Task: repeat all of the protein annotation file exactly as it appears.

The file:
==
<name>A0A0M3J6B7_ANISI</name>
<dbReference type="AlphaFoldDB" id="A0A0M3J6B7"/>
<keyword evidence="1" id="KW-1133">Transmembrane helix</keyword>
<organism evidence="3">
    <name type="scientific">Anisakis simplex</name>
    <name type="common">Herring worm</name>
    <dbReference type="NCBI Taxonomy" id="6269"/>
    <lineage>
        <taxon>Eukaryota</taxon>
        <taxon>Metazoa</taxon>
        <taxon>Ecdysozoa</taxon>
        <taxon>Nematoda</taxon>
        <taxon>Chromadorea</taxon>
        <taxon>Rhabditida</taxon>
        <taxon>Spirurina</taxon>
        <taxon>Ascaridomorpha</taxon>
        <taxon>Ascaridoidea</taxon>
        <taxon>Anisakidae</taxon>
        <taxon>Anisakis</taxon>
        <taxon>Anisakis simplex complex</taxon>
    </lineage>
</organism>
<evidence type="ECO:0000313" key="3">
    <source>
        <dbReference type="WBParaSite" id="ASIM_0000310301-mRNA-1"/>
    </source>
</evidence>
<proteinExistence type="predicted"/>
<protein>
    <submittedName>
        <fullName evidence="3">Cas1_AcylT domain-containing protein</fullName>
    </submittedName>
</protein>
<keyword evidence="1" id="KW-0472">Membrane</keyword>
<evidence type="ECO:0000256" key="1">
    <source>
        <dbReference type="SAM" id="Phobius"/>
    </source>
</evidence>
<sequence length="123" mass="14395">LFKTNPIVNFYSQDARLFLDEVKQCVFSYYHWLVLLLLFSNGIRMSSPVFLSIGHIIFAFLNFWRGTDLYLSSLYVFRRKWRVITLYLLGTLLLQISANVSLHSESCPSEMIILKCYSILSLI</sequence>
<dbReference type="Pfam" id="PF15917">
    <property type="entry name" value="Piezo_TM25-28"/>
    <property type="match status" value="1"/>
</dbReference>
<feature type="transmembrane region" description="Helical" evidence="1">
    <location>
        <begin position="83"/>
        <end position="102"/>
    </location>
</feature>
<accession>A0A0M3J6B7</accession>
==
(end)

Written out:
<name>A0A0M3J6B7_ANISI</name>
<dbReference type="AlphaFoldDB" id="A0A0M3J6B7"/>
<keyword evidence="1" id="KW-1133">Transmembrane helix</keyword>
<organism evidence="3">
    <name type="scientific">Anisakis simplex</name>
    <name type="common">Herring worm</name>
    <dbReference type="NCBI Taxonomy" id="6269"/>
    <lineage>
        <taxon>Eukaryota</taxon>
        <taxon>Metazoa</taxon>
        <taxon>Ecdysozoa</taxon>
        <taxon>Nematoda</taxon>
        <taxon>Chromadorea</taxon>
        <taxon>Rhabditida</taxon>
        <taxon>Spirurina</taxon>
        <taxon>Ascaridomorpha</taxon>
        <taxon>Ascaridoidea</taxon>
        <taxon>Anisakidae</taxon>
        <taxon>Anisakis</taxon>
        <taxon>Anisakis simplex complex</taxon>
    </lineage>
</organism>
<evidence type="ECO:0000313" key="3">
    <source>
        <dbReference type="WBParaSite" id="ASIM_0000310301-mRNA-1"/>
    </source>
</evidence>
<proteinExistence type="predicted"/>
<protein>
    <submittedName>
        <fullName evidence="3">Cas1_AcylT domain-containing protein</fullName>
    </submittedName>
</protein>
<keyword evidence="1" id="KW-0472">Membrane</keyword>
<evidence type="ECO:0000256" key="1">
    <source>
        <dbReference type="SAM" id="Phobius"/>
    </source>
</evidence>
<sequence length="123" mass="14395">LFKTNPIVNFYSQDARLFLDEVKQCVFSYYHWLVLLLLFSNGIRMSSPVFLSIGHIIFAFLNFWRGTDLYLSSLYVFRRKWRVITLYLLGTLLLQISANVSLHSESCPSEMIILKCYSILSLI</sequence>
<dbReference type="Pfam" id="PF15917">
    <property type="entry name" value="Piezo_TM25-28"/>
    <property type="match status" value="1"/>
</dbReference>
<feature type="transmembrane region" description="Helical" evidence="1">
    <location>
        <begin position="83"/>
        <end position="102"/>
    </location>
</feature>
<accession>A0A0M3J6B7</accession>